Fall

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Fall

An obsolete Scottish unit of length equivalent to 222 inches.
References in classic literature ?
Each time she fell off, her sails partly filled, and these brought her in a moment right to the wind again.
The son of Phyleus got close up to him and drove a spear into the nape of his neck: it went under his tongue all among his teeth, so he bit the cold bronze, and fell dead in the dust.
The lioness had taken but half her second bound when she felt the rope tighten about her neck; her body turned completely over in the air and she fell with a heavy crash upon her back.
The barrel, hurled a distance of thirty feet, cleared the barricade of dead bodies, and fell amidst a group of shrieking soldiers, who threw themselves on their faces.
In this quake a big crack opened and we fell through--horse and buggy, and all--and the stones got loose and came down with us.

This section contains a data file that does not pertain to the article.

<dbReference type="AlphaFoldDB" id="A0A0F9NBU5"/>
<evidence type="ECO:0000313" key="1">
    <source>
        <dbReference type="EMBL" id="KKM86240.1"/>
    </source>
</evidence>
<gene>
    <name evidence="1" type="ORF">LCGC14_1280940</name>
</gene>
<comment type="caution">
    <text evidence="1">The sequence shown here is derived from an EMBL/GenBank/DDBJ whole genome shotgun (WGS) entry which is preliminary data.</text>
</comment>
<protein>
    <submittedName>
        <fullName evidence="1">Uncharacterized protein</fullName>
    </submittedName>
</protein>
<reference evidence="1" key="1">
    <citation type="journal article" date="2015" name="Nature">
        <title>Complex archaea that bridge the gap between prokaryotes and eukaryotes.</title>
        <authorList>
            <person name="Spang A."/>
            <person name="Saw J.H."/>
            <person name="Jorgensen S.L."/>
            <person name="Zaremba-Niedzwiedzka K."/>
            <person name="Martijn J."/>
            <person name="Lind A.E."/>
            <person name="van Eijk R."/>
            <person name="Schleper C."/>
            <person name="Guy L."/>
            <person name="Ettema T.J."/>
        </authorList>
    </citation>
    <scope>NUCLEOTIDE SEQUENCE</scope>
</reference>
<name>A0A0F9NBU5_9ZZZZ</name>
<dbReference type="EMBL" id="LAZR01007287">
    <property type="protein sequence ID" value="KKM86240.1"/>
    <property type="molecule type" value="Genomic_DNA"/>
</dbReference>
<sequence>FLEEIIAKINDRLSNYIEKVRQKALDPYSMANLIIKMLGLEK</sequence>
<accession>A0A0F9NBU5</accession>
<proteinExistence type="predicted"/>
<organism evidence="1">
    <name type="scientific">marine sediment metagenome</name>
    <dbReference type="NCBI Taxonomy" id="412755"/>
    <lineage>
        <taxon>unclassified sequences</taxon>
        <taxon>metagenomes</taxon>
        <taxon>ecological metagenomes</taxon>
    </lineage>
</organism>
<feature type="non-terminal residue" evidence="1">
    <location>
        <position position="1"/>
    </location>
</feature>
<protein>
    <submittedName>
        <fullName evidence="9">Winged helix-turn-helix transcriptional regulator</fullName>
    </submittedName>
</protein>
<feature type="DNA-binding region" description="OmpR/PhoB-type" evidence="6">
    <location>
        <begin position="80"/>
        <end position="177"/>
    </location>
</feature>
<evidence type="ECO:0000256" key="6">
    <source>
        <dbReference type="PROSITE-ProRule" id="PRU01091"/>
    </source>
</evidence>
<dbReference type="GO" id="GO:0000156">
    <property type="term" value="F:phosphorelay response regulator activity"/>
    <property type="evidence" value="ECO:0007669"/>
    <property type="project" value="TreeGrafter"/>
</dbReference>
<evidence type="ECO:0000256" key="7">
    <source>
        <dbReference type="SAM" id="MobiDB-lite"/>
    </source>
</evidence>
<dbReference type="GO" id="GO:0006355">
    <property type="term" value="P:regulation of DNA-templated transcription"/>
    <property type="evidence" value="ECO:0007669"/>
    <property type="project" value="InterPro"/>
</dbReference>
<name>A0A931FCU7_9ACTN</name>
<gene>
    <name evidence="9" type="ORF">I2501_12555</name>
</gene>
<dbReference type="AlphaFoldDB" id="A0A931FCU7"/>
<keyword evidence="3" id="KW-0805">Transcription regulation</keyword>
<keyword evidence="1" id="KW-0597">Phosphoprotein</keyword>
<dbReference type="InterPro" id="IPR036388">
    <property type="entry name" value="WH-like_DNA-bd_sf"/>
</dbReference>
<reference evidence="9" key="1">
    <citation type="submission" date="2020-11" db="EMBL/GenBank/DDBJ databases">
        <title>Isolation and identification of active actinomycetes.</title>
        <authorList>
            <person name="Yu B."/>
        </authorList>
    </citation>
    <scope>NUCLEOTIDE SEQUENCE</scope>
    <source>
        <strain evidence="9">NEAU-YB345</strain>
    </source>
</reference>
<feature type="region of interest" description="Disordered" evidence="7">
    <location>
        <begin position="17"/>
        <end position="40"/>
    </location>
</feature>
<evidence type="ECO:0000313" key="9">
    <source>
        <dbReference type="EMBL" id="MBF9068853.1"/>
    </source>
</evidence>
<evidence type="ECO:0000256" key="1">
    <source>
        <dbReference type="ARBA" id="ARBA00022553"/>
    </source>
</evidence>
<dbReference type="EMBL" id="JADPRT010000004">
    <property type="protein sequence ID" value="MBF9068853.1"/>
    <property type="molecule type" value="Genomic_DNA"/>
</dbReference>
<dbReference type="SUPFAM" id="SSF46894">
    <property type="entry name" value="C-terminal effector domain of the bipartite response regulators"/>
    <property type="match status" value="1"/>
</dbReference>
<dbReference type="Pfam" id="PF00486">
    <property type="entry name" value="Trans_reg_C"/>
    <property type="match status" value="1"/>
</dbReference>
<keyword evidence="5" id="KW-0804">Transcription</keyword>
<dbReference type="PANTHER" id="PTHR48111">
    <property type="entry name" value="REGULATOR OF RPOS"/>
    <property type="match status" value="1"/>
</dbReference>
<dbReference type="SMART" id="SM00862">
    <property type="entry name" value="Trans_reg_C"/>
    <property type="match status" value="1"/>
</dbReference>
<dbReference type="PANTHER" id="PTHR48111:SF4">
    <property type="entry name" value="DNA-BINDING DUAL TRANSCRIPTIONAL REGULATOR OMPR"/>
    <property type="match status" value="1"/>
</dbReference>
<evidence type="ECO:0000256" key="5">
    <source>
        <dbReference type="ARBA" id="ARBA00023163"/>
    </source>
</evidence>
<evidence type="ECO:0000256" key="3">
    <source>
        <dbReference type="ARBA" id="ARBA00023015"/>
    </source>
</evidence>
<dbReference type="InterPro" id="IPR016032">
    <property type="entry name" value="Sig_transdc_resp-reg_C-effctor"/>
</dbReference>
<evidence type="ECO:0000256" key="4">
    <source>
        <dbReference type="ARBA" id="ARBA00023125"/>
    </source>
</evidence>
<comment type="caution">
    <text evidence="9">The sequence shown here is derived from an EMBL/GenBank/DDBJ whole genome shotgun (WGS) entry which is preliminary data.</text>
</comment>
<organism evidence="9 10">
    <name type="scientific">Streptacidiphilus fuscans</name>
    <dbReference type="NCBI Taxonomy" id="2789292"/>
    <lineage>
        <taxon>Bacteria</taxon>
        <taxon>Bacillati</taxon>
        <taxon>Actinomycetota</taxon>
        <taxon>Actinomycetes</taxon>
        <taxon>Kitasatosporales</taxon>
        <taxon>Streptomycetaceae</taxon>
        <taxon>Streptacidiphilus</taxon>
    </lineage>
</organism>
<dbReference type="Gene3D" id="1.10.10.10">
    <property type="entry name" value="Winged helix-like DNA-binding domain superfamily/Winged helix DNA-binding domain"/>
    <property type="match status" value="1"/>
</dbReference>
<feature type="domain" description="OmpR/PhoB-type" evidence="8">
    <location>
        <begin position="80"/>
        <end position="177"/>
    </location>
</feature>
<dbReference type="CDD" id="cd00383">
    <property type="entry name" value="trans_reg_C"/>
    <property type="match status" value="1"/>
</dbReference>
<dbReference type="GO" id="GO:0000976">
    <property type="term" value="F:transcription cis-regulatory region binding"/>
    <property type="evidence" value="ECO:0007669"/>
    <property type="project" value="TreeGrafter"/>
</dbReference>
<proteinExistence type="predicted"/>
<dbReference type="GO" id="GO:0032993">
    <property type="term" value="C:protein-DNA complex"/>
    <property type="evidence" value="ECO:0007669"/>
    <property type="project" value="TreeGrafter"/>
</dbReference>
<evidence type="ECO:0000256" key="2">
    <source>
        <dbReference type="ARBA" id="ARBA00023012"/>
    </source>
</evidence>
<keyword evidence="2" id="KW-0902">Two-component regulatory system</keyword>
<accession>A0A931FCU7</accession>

That the storm was over he was convinced, but he chafed at the inactivity the low visibility put upon him, nor did conditions better materially before night fell, so that he was forced to await the new day at the very spot at which the tempest had deposited him.
But if he could use his teeth and hands to advantage, he found one even better versed in the school of savage warfare to which he had reverted, for Tarzan of the Apes closed with him, and they fell to the floor tearing and rending at one another like two bull apes; while the primitive priestess stood flattened against the wall, watching with wide, fear-fascinated eyes the growing, snapping beasts at her feet.
Right on to the tops of the houses between where he was standing and the Carlton, another aeroplane fell, smashing the chimneys and the windows and hanging there like a gigantic black bat.
we will fasten the end to a buoy," said he, "and that buoy will show us the exact spot where the projectile fell.
Another Rule of Battle, that Alice had not noticed, seemed to be that they always fell on their heads, and the battle ended with their both falling off in this way, side by side: when they got up again, they shook hands, and then the Red Knight mounted and galloped off.
Though the reader, we doubt not, is very eager to know who this lady was, and how she fell into the hands of Mr Northerton, we must beg him to suspend his curiosity for a short time, as we are obliged, for some very good reasons which hereafter perhaps he may guess, to delay his satisfaction a little longer.
He tried to rush to the door, but he was too dazed, and fell against the wall.